The election: economy and deficits. John Menadue

Aug 5, 2013

In the run-up to the September 7 elections, we will hear a lot of misleading stories about the economy and deficits.

My contention is that with the good luck of the China boom, the government has managed the Australian economy well. Our economic performance is amongst the best in the world. But the public debate has been side-tracked by nonsense about debt and deficits.

Despite the political rhetoric and the flak from News Limited, the evidence on the economy is very clear.

  • Australia has had six years of uninterrupted growth even through the global financial crisis. Few countries achieved that.
  • Inflation is low, unemployment is low and economic growth has been above world levels.
  • In May this year John Howard said ‘when the Australian Prime Minister and Treasurer and others tell you that the Australian economy is doing better than most, they are right.’
  • The three major credit rating agencies have all retained Australia at a AAA rating.
  • In April this year the IMF said that ‘Australia has the strongest economy in the developed world … we expect the Australian economy will outstrip growth over all other advanced economies over the next two years’.

But the government has allowed itself to be side-tracked over the populist nonsense that debt and deficit are the important measures on the economy. The previous Treasurer, Wayne Swann, contributed to these misleading stories by continually making pledges to get the budget back into surplus when it was neither possible nor desirable. In fact, debt and deficits, whilst not unimportant, are secondary issues. Sometimes debt and deficits are appropriate, as in a recession. Sometimes they are not, as in an economic boom.

Have we got a debt and deficit problem?

  • In world terms our debt problem is very small. Total net government debt as a percentage of GDP has remained very low at 12%. This compares with such countries as Japan 134%, US 88%, France 84%, UK 83%, Euro area 72%, Germany 57% and Canada 35%.
  • The CEO of the National Australia Bank told us only last week that we do have a debt problem but that the problem is that we don’t have enough debt. He contended that a country such as Australia needed to borrow more for infrastructure.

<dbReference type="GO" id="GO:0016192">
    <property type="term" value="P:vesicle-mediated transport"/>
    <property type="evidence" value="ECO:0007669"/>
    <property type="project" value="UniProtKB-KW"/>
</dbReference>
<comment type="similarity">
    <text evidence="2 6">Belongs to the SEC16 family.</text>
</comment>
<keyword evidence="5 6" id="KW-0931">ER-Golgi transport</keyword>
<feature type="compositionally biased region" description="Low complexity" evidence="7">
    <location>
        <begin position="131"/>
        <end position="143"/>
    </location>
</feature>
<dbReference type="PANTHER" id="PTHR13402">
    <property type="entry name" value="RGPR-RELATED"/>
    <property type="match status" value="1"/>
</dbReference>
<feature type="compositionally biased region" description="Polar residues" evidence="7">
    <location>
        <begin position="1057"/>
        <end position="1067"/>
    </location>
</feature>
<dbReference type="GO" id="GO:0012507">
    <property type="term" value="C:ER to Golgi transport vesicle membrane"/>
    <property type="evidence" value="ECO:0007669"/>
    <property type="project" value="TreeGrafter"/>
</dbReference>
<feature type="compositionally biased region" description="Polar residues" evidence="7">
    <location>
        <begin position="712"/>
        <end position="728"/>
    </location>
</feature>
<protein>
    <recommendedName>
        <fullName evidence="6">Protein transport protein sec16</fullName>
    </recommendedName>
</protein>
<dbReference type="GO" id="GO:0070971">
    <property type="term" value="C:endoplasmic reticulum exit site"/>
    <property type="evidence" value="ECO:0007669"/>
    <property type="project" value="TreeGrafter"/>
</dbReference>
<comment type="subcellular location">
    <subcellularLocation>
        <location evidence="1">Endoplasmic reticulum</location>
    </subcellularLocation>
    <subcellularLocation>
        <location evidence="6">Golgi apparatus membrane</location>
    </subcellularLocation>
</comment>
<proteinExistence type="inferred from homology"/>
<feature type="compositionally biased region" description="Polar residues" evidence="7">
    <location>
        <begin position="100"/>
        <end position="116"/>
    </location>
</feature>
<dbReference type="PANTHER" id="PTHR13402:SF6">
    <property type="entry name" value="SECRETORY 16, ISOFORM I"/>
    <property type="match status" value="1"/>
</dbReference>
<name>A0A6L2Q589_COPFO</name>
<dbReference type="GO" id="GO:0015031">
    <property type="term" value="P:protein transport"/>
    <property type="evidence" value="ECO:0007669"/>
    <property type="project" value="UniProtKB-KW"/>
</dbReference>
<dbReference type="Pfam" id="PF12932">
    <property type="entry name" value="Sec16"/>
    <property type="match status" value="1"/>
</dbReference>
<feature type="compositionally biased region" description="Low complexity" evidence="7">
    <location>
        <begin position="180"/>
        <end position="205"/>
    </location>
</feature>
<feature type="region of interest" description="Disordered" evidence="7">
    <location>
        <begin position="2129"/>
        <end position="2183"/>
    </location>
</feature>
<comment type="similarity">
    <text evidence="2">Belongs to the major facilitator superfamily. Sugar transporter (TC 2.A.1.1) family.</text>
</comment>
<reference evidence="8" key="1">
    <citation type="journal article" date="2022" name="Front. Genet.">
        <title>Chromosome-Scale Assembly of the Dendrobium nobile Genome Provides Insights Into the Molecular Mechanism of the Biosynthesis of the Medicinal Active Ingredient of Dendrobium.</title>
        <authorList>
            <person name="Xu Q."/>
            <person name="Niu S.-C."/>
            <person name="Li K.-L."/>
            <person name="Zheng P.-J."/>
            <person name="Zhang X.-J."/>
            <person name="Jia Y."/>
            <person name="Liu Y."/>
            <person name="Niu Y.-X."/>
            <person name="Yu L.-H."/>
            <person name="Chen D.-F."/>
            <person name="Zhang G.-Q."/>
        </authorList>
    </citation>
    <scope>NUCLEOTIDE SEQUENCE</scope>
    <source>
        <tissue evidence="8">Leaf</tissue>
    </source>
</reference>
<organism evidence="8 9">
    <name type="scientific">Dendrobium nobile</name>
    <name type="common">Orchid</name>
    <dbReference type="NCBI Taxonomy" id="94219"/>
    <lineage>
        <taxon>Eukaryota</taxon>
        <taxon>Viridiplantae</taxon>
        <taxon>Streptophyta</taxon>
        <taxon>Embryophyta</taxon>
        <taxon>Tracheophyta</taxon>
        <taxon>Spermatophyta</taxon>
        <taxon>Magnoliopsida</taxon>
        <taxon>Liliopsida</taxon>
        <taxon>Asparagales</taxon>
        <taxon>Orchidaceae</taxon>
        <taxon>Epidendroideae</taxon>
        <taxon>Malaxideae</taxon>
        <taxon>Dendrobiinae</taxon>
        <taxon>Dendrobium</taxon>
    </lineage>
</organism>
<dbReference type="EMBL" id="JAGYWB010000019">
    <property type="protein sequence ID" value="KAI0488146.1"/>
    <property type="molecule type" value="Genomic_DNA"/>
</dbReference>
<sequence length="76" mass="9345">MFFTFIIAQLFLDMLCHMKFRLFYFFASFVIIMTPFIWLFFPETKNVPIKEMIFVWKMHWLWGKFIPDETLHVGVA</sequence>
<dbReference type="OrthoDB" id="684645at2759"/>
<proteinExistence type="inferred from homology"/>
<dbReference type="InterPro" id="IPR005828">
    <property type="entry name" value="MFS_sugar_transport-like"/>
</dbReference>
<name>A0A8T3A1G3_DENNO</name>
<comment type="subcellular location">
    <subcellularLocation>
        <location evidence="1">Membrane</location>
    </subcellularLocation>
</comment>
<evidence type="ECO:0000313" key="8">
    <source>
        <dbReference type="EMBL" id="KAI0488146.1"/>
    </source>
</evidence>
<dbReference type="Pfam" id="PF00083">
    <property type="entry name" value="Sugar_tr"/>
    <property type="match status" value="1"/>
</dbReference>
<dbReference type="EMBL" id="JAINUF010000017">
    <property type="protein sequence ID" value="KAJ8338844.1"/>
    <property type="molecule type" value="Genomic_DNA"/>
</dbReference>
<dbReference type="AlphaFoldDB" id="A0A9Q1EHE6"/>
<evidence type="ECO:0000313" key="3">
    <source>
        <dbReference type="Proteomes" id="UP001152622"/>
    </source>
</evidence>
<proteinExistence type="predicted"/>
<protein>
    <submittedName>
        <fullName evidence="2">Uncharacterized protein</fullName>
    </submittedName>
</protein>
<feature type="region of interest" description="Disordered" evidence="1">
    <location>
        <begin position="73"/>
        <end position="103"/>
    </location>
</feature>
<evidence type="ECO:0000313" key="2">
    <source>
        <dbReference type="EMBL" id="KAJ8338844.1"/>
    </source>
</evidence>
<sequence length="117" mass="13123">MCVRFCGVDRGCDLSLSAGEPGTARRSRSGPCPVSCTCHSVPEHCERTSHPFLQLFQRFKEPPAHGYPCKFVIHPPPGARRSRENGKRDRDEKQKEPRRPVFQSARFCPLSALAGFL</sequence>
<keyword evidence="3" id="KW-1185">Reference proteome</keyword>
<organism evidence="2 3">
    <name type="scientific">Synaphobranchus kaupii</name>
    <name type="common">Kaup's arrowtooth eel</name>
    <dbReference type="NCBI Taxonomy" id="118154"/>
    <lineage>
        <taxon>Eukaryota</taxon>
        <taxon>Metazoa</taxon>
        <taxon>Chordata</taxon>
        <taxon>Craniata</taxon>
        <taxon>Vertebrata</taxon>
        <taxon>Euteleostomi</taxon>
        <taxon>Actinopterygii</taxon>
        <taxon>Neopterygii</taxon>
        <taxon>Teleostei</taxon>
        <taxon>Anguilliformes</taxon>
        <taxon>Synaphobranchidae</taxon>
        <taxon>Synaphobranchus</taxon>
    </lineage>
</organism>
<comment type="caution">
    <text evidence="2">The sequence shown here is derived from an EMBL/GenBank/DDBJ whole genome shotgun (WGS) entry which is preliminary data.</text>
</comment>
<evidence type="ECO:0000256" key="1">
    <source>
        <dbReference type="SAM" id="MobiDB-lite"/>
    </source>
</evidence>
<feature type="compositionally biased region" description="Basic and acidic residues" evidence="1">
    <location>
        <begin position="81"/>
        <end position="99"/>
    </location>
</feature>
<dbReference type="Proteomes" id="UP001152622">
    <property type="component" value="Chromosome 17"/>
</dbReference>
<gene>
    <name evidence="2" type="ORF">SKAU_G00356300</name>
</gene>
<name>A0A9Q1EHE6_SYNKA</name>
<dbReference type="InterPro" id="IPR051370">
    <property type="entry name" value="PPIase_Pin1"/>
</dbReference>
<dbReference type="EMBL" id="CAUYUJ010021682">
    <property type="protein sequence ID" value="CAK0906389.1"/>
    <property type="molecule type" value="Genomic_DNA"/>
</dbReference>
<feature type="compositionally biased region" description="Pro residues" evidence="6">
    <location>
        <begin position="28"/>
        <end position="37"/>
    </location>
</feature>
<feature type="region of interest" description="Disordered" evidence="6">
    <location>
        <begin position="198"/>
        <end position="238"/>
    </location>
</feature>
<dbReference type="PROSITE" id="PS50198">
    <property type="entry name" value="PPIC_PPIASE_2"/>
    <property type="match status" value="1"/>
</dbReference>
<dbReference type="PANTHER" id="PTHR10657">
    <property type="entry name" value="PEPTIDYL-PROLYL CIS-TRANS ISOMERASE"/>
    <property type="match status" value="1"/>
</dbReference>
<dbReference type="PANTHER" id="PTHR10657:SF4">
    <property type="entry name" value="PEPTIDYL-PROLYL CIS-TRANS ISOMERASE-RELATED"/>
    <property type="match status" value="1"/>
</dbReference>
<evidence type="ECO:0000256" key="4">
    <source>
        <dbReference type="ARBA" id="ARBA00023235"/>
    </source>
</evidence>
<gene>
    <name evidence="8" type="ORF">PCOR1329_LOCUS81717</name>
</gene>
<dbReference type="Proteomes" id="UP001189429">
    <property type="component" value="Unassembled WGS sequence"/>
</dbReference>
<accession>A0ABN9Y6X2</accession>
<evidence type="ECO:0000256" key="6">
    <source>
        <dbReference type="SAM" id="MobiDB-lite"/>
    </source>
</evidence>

• With a mistaken mindset about debt, Europe has embarked on savage budget cuts that have caused great hardship particularly for young people and encouraged nascent right-wing, anti-immigration and racist parties. Europe is rightly now regretting its obsession with debt at the expense of other important issues.

There is a long-term and structural debt issue for Australia, even if it is a minor one. That problem was largely inherited by the government from the Howard and Costello years. The Howard government locked in tax cuts over eight years from 2004. The IMF in January this year reported that Australia’s most wasteful spending came in the Howard era. Without those tax reductions in the Howard era, budget revenue would now be about $26 billion p.a. higher after adjusting for inflation.

The Rudd and Gillard  governments should have done more to reduce the relatively small structural deficits. It did not address some key areas of wasteful and inequitable spending – negative gearing on property, tax-free superannuation income for those over 60 (like me!) and the subsidy to the private health insurance industry. Taken together, reform in these areas would quickly fix the small structural deficit we have.

In short, the economy is performing well. We do not have an unmanageable deft and deficit problem.

Unfortunately the Treasurer Chris Bowen has now confused the issue by promising a wafer-thin budget surplus of $4 billion in 2016-17. Revenues are too volatile for a promise like that in three years’ time to have any credibility. That promise will play into the hands of the economically illiterate in the media who have persuaded themselves and others that the budget is the same as the economy. It is not.

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